Typed Arrays in ECMAScript

What are they?

Typed arrays provide a way to quickly and easily manipulate the raw data stored inside a binary data buffer. This is really useful for processing audio and video data. They're similar to arrays, but with some subtle differences we'll cover in the How are they different from normal arrays? section.

How do they work?

To get an understanding of typed arrays, let's look at the following areas:

  1. Numeric data types - a way of representing the data stored in an array buffer
  2. Array Buffers – where the data is stored
  3. Data Views – reading and writing the data in a typed array

Numeric data types

Numbers are stored in a 64-bit floating point format in JavaScript, which isn't particularly efficient if you only need to represent an 8-bit integer (you're wasting 56 bits!).

Numeric types give us the ability to allocate only the memory we need, which makes mathematical operations on the data a lot more speedy. For example, if you use an int8 typed array, then each element in the array will take up 8 bits.

The following 8 numeric types are available:

  1. int8
  2. uint8
  3. int16
  4. uint16
  5. int32
  6. uint32
  7. float32
  8. float64

Array Buffers

An array buffer is an object that represents the raw binary data of the typed array. Their contents can't be manipulated directly, so to do so you'll need to make use of a data view.

let arrayBuffer = new ArrayBuffer(5); // allocates 5 bytes for this buffer

Data Views

Data views are the means by which the data stored in an array buffer can be accessed and manipulated.

There are type specific views for each of the different numeric types and also a generic DataView object.

let arrayBuffer = new ArrayBuffer(10); // allocates 10 bytes for this buffer

// creates a generic Data View object with access to all 10 bytes
let dataView = new DataView(arrayBuffer);

dataView.setInt8(0, 5); // stores the number 5 in the first byte
dataView.getInt8(0); // returns the number 5

// be careful here – we assigned an int8 to the first location, but we
// can ask for an int16
// (byte 1) 00000101 (byte 2 ) 00000000 together they make 0000010100000000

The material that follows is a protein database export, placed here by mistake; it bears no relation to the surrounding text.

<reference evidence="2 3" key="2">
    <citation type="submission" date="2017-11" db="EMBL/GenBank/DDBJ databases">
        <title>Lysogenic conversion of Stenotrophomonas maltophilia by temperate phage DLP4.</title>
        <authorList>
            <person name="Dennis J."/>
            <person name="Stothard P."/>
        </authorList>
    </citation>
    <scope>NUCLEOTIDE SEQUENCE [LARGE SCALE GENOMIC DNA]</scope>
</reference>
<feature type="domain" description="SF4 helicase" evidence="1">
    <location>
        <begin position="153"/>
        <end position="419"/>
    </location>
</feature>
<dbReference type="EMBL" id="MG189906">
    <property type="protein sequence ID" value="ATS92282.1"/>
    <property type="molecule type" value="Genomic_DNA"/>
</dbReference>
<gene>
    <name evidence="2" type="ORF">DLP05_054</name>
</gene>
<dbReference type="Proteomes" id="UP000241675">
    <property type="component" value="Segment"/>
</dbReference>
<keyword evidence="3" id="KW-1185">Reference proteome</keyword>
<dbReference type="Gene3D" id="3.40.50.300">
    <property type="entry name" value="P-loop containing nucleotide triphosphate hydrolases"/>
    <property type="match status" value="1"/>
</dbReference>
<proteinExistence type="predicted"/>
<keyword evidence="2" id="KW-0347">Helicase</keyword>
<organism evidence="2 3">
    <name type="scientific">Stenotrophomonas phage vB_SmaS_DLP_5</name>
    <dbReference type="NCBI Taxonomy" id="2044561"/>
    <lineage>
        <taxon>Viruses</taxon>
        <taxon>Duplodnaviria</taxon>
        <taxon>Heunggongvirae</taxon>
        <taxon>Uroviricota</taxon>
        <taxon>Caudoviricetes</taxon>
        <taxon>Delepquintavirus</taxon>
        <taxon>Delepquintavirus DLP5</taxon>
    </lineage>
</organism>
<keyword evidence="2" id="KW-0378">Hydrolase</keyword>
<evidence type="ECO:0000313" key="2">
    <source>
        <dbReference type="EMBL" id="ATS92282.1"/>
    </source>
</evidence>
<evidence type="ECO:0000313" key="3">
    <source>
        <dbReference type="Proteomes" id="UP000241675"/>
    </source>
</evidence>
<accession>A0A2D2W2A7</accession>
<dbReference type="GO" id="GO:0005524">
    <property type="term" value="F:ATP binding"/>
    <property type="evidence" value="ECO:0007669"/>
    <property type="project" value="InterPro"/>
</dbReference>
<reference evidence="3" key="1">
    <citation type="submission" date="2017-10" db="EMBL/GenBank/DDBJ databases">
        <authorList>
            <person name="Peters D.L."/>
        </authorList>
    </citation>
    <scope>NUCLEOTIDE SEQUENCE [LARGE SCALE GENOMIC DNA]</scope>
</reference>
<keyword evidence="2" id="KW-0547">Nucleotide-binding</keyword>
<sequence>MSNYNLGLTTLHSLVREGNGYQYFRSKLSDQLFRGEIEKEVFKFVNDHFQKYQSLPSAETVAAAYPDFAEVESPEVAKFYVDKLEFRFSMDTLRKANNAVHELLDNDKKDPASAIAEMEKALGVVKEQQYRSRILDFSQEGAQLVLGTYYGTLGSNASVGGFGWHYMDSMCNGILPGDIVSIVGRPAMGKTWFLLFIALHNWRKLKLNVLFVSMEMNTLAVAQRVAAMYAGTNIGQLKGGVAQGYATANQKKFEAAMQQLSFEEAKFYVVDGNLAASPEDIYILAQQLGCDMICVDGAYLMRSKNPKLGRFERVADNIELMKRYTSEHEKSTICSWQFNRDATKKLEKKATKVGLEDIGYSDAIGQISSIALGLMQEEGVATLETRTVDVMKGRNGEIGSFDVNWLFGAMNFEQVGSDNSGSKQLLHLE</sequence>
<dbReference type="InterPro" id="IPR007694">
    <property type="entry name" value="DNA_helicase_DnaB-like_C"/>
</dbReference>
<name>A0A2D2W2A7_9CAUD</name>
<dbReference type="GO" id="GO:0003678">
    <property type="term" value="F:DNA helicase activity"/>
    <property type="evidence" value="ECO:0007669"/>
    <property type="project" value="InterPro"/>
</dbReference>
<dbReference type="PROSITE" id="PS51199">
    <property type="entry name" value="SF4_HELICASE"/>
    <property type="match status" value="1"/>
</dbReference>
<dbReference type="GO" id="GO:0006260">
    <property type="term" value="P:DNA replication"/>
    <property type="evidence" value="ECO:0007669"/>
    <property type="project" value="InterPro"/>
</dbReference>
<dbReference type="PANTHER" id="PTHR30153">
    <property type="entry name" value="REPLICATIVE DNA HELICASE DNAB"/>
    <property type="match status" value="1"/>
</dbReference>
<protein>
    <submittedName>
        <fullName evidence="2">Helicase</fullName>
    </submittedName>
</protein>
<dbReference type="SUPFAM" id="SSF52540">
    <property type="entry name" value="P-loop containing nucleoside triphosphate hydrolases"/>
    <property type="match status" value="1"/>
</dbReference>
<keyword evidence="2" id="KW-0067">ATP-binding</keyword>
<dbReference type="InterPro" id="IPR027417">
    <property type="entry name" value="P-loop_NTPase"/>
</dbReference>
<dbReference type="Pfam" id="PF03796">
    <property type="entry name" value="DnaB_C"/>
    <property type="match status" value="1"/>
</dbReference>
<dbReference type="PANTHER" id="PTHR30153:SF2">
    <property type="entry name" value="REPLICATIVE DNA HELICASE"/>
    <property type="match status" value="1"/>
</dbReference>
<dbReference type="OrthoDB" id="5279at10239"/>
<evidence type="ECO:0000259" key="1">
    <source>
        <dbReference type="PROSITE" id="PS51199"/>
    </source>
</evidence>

// (or 1280 in base 10)
dataView.getInt16(0); // 1280

As you can see in the above example, with a generic data view object you can access the data in any of the available formats. If this is not what you want, then use the type-specific data views.

let arrayBuffer = new ArrayBuffer(10); // allocates 10 bytes for this buffer

// access to 6 8-bit ints starting from the 1st byte (index 0)
let int8Array = new Int8Array(arrayBuffer, 0, 6);

// access to 2 16-bit ints starting from the 7th byte (index 6)
let int16Array = new Int16Array(arrayBuffer, 6, 2)

int8Array.length; // 6
int16Array.length; // 2

int8Array[0] = 127;
int8Array[0]; // 127
// assigning a number larger than can be represented with a signed byte
int8Array[1] = 128;

// binary overflow means the number flips around to -128
// 128 is 10000000 in binary and since we are using signed
// integers the first bit (1) indicates this is a negative
// number. The maximum positive number we can store
// is 01111111 (127)
int8Array[1]; // -128

int16Array[0] = 128;
int16Array[0]; // 128 – no binary overflow here!

Note: with the unsigned int arrays (Uint8Array, Uint16Array, Uint32Array) any value below 0 will loop back around to the maximum value available and any value above the maximum value will loop back around to 0. However, there is a special Uint8ClampedArray for unsigned 8-bit integers. In this case, any value below 0 will be capped at 0 and any value above 255 will be capped at 255.

How are they different from normal arrays?

  • Typed arrays aren't Arrays– they don't inherit from Array
Array.isArray(new Int8Array()); // false
  • A typed array's size can't be altered once it's been created. Any attempt at setting a value at a non-existent index will be ignored:
let int8Array = Int8Array.of(1, 2, 3);
int8Array[5] = 10;
int8Array; // Int8Array [ 1, 2, 3 ]
  • The following methods are not available for typed arrays as they could result in a typed array that has a different size:
    • concat
    • shift
    • pop
    • splice
    • push
    • unshift
  • The set and subarray methods are available on typed arrays, but not on normal arrays. set is used for setting multiple values in a typed array, and subarray is used for extracting a new typed array containing some of the elements of another typed array.
let ints = new Int8Array(4);

ints.set([2,3]); // sets the first element to 2 and the second to 3

// 2 is used as an offset index. The 3rd element is set to 5 and the
// 4th element is set to 8
ints.set([5, 8], 2);
ints; // Int8Array [ 2, 3, 5, 8 ]

let moreInts = Int8Array.of(1, 3, 5, 8, 13);
let clone = moreInts.subarray(); // Int8Array [ 1, 3, 5, 8, 13 ]
clone === moreInts; // false - subarray() creates a new typed array
moreInts.subarray(2); // Int8Array [ 5, 8, 13] – 2 is used as the offset index
moreInts.subarray(2, 3); // Int8Array [ 5 ] – the end index is exclusive

Where can I learn more?

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